• In order to be able to respond to comments in the pull request and update the status of the tests once they are triggered you should setup a bot user to be managed by Jenkins (a regular user works too). This user should be added as a collaborator in the repo and its credentials must be added in the jenkins general configuration (Manage Jenkins -> Configure System -> GitHub Pull Request Builder -> GitHub Auth -> Credentials -> Add).

Required images

With cloud provision, in order to spin up the jenkins host an image with a name of the form "wily-daily-amd64" should be accessible for the current user.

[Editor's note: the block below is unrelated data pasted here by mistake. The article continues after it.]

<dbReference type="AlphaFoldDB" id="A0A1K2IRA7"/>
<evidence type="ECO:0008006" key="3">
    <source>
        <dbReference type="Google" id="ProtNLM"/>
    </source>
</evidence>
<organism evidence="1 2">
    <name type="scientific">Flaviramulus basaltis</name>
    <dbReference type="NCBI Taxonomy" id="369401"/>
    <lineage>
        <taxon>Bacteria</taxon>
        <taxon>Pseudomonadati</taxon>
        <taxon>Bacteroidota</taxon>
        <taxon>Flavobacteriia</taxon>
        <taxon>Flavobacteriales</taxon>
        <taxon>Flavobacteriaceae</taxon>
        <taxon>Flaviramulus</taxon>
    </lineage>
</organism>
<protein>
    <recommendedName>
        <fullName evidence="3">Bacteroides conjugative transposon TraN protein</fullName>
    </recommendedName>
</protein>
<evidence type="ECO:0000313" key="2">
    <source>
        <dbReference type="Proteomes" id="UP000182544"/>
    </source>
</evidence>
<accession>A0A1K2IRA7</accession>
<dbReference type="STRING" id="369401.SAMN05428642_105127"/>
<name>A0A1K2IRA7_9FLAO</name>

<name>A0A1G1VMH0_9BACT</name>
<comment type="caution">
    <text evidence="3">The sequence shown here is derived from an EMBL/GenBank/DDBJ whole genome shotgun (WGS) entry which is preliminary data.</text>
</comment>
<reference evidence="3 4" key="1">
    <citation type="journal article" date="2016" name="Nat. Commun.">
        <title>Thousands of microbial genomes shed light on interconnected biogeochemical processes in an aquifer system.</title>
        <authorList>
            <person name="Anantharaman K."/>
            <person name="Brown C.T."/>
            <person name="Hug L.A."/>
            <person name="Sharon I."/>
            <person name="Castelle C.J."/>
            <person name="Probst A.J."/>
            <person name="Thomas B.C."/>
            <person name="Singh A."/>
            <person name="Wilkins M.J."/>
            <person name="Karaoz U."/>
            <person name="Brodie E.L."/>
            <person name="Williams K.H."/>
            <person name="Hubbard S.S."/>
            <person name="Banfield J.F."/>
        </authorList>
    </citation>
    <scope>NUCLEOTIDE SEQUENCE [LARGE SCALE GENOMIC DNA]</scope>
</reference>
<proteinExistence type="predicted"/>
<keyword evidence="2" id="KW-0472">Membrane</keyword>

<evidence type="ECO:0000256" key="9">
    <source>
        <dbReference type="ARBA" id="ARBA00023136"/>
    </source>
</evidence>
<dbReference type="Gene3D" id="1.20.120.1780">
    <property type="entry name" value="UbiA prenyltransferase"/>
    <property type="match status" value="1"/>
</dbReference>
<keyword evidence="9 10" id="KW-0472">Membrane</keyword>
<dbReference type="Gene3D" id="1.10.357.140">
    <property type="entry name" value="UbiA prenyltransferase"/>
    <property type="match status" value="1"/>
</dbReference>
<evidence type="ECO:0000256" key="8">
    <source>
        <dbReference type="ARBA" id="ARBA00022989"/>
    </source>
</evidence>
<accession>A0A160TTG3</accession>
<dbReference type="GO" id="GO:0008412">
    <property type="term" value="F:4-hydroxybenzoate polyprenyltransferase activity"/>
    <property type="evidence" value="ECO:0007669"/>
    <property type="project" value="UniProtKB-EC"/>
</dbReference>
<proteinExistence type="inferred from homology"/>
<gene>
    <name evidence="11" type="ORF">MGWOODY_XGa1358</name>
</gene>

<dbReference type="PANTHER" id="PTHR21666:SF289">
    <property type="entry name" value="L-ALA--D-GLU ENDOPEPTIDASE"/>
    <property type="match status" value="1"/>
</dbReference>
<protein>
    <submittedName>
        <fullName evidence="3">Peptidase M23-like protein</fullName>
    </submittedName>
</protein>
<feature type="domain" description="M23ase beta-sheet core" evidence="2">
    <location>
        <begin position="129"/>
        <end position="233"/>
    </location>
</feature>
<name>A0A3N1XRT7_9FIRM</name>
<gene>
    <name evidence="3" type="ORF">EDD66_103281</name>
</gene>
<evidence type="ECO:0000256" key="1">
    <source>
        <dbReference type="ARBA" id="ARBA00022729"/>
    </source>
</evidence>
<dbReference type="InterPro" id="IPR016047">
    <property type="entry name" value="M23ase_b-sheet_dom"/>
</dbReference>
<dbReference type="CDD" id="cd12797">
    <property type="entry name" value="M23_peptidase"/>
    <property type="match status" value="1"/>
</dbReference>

With both kinds of provision, for the jobs to be able to run your openstack user should be able to access snappy images with a name of the form ubuntu-core/custom/ubuntu-rolling-snappy-core-amd64-edge* for the rolling release tests and ubuntu-core/custom/ubuntu-1504-snappy-core-amd64-edge* for the 15.04 release tests. This kind of images can be created with the https://github.com/ubuntu-core/snappy-cloud-image. The configuration can be changed with the release and channel switches in the respective jobs.

Data backup and restore

The job history can be saved and restored using the ./bin/jenkins/backup.sh and ./bin/jenkins/restore.sh scripts. Executing:

$ ./bin/jenkins/backup.sh <environment>

creates a backup.tar.gz file in the current directory with all the existing executions of the jobs, being <environment> local or remote (default), and in both cases the client must be pointing to the matching docker engine.